Mom ‘N Pop Eyes Ghana For Ag Exports With US Govt Help

Mom ‘N Pop Eyes Ghana For Ag Exports With US Govt Help

A family-owned North Dakota grain buyer accustomed to doing business in well-established markets is getting some help from the U.S. government as it seeks to gain a foothold in Ghana’s emerging economy, according to a report in InForum.com.

JM Grain, based in Garrison, N.D., buys, sells and exports chickpeas, lentils, feed peas, green peas, yellow peas and seed to up to 15 countries.

It will join several other North Dakota companies in Ghana later this month on a trade mission with the North Dakota Trade Office to introduce the state’s products to potential Ghanaian food producers.

“Africa is the new frontier for investment, and we hope to be a part of the groundbreaking force that’s able to open up some of these places in Africa to U.S. businesses,” said Beverly Flaten, who handles public relations and communications for JM Grain. Her husband, Marvin Flaten, and son, Justin Flaten, own the company.

During the trade mission, North Dakota educators and food specialists will talk about the nutritional benefits of products from the state and demonstrate how those products might be incorporated into the Ghanaian diet.

Pulse crops (grain legumes), like the ones JM Grain buys and sells, are a great protein source and they don’t take a lot of energy to cook, Beverly said.

“This trip would not only be to find the market for the pulse crops, it would also be to create the market,” she said.

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Though they’re seasoned exporters, this will be a new experience for JM Grain. The company usually goes into well-established markets that have a big demand for pulse crops, she said.

JM Grain recently gave 3,900 pounds of peas to the North Dakota-Ghana Food Initiative, an effort by the North Dakota Trade Office, Praxis Strategy Group and AdFarm to collect state products that will be distributed in several rural villages in Ghana’s Central Region to help feed Ghanaian families.

Support from the state’s trade office and Department of Agriculture is invaluable because small companies like theirs cannot afford the marketing or research investment needed to break into new markets on their own.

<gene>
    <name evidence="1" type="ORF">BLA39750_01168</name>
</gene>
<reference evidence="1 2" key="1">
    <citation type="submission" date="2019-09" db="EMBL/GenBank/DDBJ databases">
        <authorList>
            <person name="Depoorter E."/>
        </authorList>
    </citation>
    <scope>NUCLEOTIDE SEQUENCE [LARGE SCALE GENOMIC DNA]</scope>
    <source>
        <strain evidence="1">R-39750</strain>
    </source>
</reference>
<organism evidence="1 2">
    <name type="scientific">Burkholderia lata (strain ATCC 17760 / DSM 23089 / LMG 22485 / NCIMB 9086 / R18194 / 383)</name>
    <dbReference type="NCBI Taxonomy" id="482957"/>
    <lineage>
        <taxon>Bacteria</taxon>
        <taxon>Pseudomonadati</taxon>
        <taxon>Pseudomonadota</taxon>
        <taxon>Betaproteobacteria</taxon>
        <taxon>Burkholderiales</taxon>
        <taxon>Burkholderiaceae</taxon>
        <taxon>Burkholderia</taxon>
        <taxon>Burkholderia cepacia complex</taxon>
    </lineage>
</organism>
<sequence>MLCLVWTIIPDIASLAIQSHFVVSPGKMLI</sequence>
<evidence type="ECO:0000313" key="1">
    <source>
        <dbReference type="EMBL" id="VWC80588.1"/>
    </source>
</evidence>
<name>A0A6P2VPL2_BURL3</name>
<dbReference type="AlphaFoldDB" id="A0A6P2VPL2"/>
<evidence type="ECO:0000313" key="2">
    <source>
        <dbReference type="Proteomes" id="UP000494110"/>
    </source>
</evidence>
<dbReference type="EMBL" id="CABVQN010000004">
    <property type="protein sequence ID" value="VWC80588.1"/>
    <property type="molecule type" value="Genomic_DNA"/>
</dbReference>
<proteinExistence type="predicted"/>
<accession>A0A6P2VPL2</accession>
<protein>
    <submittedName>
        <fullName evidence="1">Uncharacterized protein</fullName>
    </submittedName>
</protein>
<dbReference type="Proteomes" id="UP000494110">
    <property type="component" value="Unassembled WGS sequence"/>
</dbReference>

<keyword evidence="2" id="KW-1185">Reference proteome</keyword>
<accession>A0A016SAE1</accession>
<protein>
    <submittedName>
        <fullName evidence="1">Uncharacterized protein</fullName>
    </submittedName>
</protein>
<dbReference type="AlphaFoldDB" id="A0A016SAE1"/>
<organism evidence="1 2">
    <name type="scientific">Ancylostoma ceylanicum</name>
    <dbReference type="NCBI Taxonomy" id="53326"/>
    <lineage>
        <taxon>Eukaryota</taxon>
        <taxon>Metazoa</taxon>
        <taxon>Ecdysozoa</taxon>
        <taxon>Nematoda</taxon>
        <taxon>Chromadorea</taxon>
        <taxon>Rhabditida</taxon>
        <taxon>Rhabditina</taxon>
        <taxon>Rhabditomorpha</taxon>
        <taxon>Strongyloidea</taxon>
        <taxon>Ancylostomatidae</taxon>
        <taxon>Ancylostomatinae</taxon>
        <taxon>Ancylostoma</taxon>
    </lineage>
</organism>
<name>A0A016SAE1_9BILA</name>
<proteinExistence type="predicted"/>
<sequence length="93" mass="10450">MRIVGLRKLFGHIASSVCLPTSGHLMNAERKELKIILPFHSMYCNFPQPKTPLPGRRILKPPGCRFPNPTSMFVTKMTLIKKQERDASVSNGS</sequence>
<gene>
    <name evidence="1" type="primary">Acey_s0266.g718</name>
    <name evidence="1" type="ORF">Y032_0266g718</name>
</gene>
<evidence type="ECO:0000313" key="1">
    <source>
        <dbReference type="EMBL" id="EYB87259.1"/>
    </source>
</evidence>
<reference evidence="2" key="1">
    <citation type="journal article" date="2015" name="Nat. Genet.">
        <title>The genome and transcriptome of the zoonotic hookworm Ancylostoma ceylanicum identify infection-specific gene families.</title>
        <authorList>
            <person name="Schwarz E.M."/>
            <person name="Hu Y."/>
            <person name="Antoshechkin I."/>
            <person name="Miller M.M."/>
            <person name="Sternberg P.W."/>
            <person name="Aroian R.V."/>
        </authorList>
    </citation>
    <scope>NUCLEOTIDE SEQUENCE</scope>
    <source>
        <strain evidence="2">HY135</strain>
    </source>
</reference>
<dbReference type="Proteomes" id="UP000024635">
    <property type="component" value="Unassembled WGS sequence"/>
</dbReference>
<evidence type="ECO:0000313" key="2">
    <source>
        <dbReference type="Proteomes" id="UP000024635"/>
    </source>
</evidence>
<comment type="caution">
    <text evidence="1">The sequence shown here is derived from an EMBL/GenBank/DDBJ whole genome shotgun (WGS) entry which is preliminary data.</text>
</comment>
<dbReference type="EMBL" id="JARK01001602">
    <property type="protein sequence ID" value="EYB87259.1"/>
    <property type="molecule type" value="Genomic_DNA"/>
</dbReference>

“Africa is the emerging market for the next decade that’s expected to take the place of China and India as far as United States investment,” Flaten said.

The Ghanaian economy has been growing rapidly since 2010, resulting in a growing middle class, a change in the business and agriculture environments, and growing opportunities
for North Dakota’s exporters, said Dean Gorder, North Dakota Trade Office executive director.

“(North Dakota Trade Office) has had our eye on Ghana for the past few years, has visited Ghana three different times to gather research, and has been aware of the growing opportunities in the market for our North Dakota exporters,” he said.

The trade delegation will include manufactures of agricultural equipment, grain storage and handing, agricultural technology such as GPS systems and pulse crops producers.

North Dakota Agriculture Commissioner Doug Goehring will lead the delegation, with representatives from North Dakota State University. They will join with another delegation led by North Dakota companies AdFarm and Praxis Strategy Group, Gorder said.

“This relationship could be quite significant for North Dakota, as it encompasses many of our food and commercial industries,” Gorder said. “(Ghana) is working diligently to improve its agricultural practices in order to feed its people…North Dakota can provide healthy food products that are not grown in the West African climate. The country is changing quickly, and we want North Dakota to be on the front of their radar when they need agricultural products.”